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Columbus, Caledonia under tornado warning


Staff and wire report



Lowndes and Clay counties were placed under a tornado warning shortly before noon Friday, as conditions showed a tornado was possible along a line from Highway 82 northeast toward Caledonia.  


The line of severe storms earlier spawned a tornado Friday morning in Clinton in central Mississippi, and authorities reported extensive damage and multiple injuries. 


The Lowndes and Clay warning was set to expire at 12:45 p.m.  


The National Weather service detected a severe thunderstorm capable of producing a tornado 10 miles west of Crawford, moving northwest at 40 mph. 


In addition to Columbus and Caledonia, other locations under the warning included the Bent Oak, Tibbee, Waverly, Steens and Kolola Springs communities. 


A dispatcher for the Clinton Police Department said the tornado touched down around 11 a.m. She said damage was widespread. She did not have precise figures on the number of people injured or the extent of their injuries. 


The National Weather Service could not be reached for confirmation of the tornado but Clinton police said it was still on the ground at 11:15. 


The line of storms was moving east in central Mississippi and tornado warnings were sounded in Jackson, about 10 miles from Clinton. 


Heavy rain and hail were reported elsewhere in the state as the spring storm system pushed east. 


There were reports of damage to a few mobile homes and other structures early Friday. The same line of storms had already killed two people in Oklahoma and at least four in Arkansas.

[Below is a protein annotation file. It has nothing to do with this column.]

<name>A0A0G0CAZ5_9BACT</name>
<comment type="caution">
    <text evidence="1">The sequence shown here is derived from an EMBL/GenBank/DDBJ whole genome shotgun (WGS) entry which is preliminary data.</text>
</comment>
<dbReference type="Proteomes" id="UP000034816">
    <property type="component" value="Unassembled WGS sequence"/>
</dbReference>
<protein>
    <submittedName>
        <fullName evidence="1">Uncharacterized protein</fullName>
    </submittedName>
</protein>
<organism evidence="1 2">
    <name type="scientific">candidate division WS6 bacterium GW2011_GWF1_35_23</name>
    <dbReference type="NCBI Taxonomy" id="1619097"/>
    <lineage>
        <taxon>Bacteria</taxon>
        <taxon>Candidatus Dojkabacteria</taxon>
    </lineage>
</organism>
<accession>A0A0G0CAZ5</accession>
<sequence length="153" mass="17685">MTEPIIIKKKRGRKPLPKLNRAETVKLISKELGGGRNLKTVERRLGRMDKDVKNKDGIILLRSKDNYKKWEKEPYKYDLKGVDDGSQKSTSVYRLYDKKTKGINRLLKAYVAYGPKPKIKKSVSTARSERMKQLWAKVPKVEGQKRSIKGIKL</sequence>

Leflore County Emergency Management director T.W. Cooper said at least two mobile homes and a storage shed were damaged or destroyed near Minter City. A significant number of trees were down in the area.  


Daniel Lamb, a meteorologist with the National Weather Service in Jackson, said the roof was blown off another mobile home in Issaquena County. The weather damaged a shop near the border of Washington and Bolivar counties. 


A tornado watch was expected to remain in effect for a large portion of the state into Friday afternoon. 


"It looks like it''s going to be a volatile set up," said Brian Koeneke, a meteorologist with the National Weather Service in Jackson. "We could have a few tornados and there''s the possibility for a strong tornado."




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